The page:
Analysis on steroids
25 September 2017 04:22 (South Africa)
Opinionista Ivo Vegter

Earth Hour: Celebrating economic decline and poverty

  • Ivo Vegter
    IvoVegterBW
    Ivo Vegter

    Ivo Vegter is a columnist and the author of Extreme Environment, a book on environmental exaggeration and how it harms emerging economies. He writes on this and many other matters, from the perspective of individual liberty and free markets. He is seldom wrong.

I totally missed this year’s Earth Hour, but if I didn’t have all the lights in my house burning already, I’d have turned on more lights in protest. You see, I don’t agree with demonising fossil fuels, or celebrating the idea of living with less modern energy.

It all started with a lights-out event in Sydney in 2007, organised by the Australian chapter of the Worldwide Fund for Nature (WWF). What was merely a pretentious symbolic act to “encourage an interconnected global community to share the opportunities and challenges of creating a sustainable world”, has since spread, like a particularly nasty infection, to thousands of towns and cities around the world. Earth Hour, as the WWF calls it, was held on the evening of Saturday 19 March 2016.

At the time, I was much too busy hosting a birthday party and housewarming to notice Earth Hour. And although the party involved cooking meat on wood-fuelled fires and burning paraffin-fuelled lamps, none of this was intended as symbolic of a wish to reduce the use of modern energy.

Of course, it is much more than just a symbolic gesture. It is a fundraising event for the WWF. The organisation urges us to take action, by which they mean “donate money”. WWF South Africa, to its credit, has some concrete suggestions designed not only to be green, but to save you money. The latter is a much better motive than some messianic urge to save the planet. To their discredit, however, they illustrate Earth Hour with a photo of a bunch of privileged white kids holding candles. This just emphasises the elitist nature of empty environmental gestures such as these.

Other than among the comfortable elites, where energy use is slowly beginning to decouple from economic growth, the world needs more energy, not less. Energy is what enables us to leverage our work to make productivity gains. It is what allows us to become gradually more prosperous, and even reduce our individual impact on the environment.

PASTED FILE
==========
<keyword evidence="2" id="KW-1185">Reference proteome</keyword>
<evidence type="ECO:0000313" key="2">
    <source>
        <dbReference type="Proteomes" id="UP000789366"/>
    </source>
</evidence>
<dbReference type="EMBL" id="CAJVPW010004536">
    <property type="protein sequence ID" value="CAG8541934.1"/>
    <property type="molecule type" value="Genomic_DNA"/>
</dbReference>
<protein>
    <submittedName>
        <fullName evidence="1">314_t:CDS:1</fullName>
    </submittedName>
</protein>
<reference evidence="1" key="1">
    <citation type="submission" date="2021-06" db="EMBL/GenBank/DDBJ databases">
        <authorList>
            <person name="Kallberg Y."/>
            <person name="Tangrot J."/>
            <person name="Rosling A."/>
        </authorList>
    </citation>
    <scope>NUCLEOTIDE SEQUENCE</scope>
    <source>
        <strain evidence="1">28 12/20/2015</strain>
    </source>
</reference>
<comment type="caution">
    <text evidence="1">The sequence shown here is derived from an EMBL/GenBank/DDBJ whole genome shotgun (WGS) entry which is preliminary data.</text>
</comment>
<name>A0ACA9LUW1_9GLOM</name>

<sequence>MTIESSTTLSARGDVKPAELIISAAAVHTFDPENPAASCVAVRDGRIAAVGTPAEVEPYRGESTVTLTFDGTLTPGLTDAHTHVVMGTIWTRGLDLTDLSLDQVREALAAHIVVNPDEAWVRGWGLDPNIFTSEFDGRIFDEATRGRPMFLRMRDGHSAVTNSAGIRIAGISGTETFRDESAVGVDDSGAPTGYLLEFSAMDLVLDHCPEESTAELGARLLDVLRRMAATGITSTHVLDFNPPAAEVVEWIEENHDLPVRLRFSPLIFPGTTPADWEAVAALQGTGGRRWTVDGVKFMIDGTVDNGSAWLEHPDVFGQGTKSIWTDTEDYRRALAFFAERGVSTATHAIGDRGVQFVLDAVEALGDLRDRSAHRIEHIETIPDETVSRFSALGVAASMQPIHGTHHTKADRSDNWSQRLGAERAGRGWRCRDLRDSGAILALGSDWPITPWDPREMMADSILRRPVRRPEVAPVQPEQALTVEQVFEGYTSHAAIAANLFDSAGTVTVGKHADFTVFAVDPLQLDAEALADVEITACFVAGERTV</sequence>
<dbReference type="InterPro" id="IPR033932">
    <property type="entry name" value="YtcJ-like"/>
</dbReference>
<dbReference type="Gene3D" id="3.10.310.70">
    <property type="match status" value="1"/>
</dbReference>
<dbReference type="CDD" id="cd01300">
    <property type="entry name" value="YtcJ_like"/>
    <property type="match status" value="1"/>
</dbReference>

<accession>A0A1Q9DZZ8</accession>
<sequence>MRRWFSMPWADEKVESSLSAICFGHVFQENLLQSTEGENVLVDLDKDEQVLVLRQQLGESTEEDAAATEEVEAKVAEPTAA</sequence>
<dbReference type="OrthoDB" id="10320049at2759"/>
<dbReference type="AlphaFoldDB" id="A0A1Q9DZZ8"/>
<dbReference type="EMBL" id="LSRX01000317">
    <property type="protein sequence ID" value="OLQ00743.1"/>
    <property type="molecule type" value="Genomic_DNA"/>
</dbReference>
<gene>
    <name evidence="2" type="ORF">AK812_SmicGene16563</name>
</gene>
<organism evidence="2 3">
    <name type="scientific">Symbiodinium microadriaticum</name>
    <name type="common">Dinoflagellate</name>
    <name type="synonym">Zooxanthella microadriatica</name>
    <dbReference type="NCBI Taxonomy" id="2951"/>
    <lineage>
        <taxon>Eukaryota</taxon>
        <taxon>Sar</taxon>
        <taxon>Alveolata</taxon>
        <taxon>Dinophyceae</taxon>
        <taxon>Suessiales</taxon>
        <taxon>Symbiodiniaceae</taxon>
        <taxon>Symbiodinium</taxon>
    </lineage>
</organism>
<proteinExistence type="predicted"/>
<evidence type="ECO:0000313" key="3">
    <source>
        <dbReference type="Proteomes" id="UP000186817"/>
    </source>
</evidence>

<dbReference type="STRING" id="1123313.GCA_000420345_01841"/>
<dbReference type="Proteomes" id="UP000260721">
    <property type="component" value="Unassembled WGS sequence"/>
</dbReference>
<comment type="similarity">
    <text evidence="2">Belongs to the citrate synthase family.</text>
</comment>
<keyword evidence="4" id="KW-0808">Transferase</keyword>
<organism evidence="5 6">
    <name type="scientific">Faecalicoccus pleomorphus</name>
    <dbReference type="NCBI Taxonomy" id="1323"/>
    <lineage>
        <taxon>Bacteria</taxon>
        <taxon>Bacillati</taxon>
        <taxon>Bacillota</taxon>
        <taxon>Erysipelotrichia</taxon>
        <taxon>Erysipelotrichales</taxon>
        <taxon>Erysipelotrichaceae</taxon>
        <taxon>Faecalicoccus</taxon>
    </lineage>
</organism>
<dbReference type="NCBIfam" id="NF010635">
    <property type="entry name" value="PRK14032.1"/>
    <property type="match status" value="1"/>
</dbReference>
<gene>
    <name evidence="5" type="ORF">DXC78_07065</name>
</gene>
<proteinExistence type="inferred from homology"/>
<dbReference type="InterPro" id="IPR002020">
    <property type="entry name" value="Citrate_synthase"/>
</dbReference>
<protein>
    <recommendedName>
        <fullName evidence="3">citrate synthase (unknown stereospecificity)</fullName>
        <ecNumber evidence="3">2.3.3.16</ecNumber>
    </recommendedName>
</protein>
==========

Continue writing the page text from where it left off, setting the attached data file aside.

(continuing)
Witness poor areas, where everything that grows has been burned for fuel or grazed to dust. Visit the shacks where wood or paraffin are the only means of heating and cooking, and witness how people with no access to modern electricity have to suffer lung diseases, discomfort and fire risk, instead.

Those who romanticise candle-lit evenings before a roaring fire would do well to remember that wood is not much different from tobacco. Its smoke causes particulate pollution, lung damage, heart disease and cancer, and is particularly dangerous to children.

In fact, before large-scale fossil fuel power stations, which still supply 85% of the world’s energy needs, this was a routine risk of life. The environmental elite might take the comforts of modern life for granted, but those without easy access to warmth, light, transport, entertainment and medical care do not. Only those who flit about near the top of Mazlow’s hierarchy of needs – seeking only esteem and self-actualisation – could possibly write wistfully about de-developing their countries.

The rest of the world, and by far the majority, are too busy procuring the basics: food, water, shelter, education, security and healthcare. For those people, energy use is limited only by availability and affordability. Getting to use 5,500 kWh of electricity per year, as the average EU citizen does, would give each of them the energy equivalent of a horse, or eight labouring servants. A small car would add another 50 or 100 horses to their stable. Energy multiplies what people are capable of producing, lifting them out of the grinding poverty of land-bound peasantry and into the middle classes.

Energy has enabled modern medicine and technology. It has doubled human life-span. Before fossil fuels, people would spend hours toiling over a hot stove, and entire days washing clothes by hand. They’d plow a small plot and hope it sufficient to provide for themselves and perhaps have some to spare to trade on the market. Getting to a doctor would involve a trip by horse-drawn cart across a bumpy dirt road, and the medical facilities would not include modern scans or instruments.

Plastics, a by-product of fossil fuels, have reduced our need to turn to hardwood forests for the objects and tools we use, and enabled us to create what in the 19th-century was considered science fiction. Energy has immeasurably improved quality of life, and as quality of lives improve, so does our ability to preserve the quality of the environment.

We ought to celebrate the benefits that modern energy has brought to the world. Sure, work to improve energy efficiency. That’s a natural motive, whether you’re rich or poor. Nobody wants to waste resources unnecessarily. But do not demonise the fossil fuels that have brought civilisation so far, in such a short few hundred years. Doing so is perverse. This really should be obvious, if you have to turn to candles, paraffin lamps and wood fires to make up for the electric conveniences you’ve switched off. Remember that some people live like this all year round, and neither their lives nor the Earth are better off for it. DM

  • Ivo Vegter
    IvoVegterBW
    Ivo Vegter

    Ivo Vegter is a columnist and the author of Extreme Environment, a book on environmental exaggeration and how it harms emerging economies. He writes on this and many other matters, from the perspective of individual liberty and free markets. He is seldom wrong.

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